China's ENN Solar Energy Co. Ltd. has arranged $136 million in financing through a member of the World Bank Group to install a 60-megawatt thin-film solar panel manufacturing line.

World Bank Group member International Finance Corp. announced the deal Wednesday. IFC said it would loan ENN Solar $45 million and invest up to $15 million in equity for a stake in the company, as well as arrange up to $76 million in loans from commercial banks and other sources.

ENN Solar is part of Chinese natural gas company XinAo Group, which in November 2007 said it was getting into the solar module business with a deal to buy an Applied Materials (NSDQ: AMAT) SunFab thin-film panel manufacturing production line that can deposit amorphous-silicon films on 5.7-square-meter glass panels.

That line is being installed at ENN Solar's Langfang, China plant this month and should start up in the second quarter of 2009 with a capacity of 60 megawatts, IFC announced. Last November, XinAo Group said it planned to eventually reach 500 megawatts of production.

XinAo isn't the only Chinese company installing Applied Materials' SunFab production lines (see Applied Materials' Solar Biz Has Sunny Outlook). Others include Best Solar (see LDK CEO Starts Thin-Film Firm) and Suntech Power, according to a Greentech Media report on the thin-film solar industry.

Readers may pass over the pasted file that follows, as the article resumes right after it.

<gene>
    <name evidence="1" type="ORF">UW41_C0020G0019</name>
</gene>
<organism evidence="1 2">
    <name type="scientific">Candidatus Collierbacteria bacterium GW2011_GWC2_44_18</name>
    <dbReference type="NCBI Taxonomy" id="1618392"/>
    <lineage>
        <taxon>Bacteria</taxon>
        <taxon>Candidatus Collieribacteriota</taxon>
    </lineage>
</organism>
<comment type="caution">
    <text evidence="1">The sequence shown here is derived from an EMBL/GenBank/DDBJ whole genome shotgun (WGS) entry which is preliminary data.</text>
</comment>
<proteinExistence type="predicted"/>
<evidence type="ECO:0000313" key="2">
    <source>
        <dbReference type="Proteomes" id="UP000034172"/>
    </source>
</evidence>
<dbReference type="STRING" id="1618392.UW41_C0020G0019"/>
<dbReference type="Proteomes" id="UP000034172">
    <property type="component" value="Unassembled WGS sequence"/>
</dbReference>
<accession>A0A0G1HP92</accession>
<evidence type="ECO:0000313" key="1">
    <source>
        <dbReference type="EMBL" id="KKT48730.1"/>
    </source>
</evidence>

ENN Solar already has orders for its thin-film modules. In May the company said it would provide San Diego solar panel installer E-Village Solar Inc. with up to 25 megawatts of thin-film panels through 2009.

Analysts say that companies buying the amorphous silicon thin-film solar panel manufacturing lines made by Applied Materials and Swiss competitor Oerlikon could put them in competition with thin-film market leader First Solar (NDSQ: FSLR), which makes cadmium-telluride panels.

Other companies developing thin-film cells made from copper, indium, gallium and selenium, or CIGS, have landed significant funding in recent months.

San Jose, Calif.-based thin-film startup Nanosolar announced in October it had raised $300 million to expand its production (see Nanosolar Confirms $300M Funding). Earlier this month, VentureWire reported (via VentureBeat) that another CIGS company, SoloPower, had raised "almost $200 million" to beef up production (see Funding Roundup: Investors Go for Thin Solar and Hybrid-Electric Cars).

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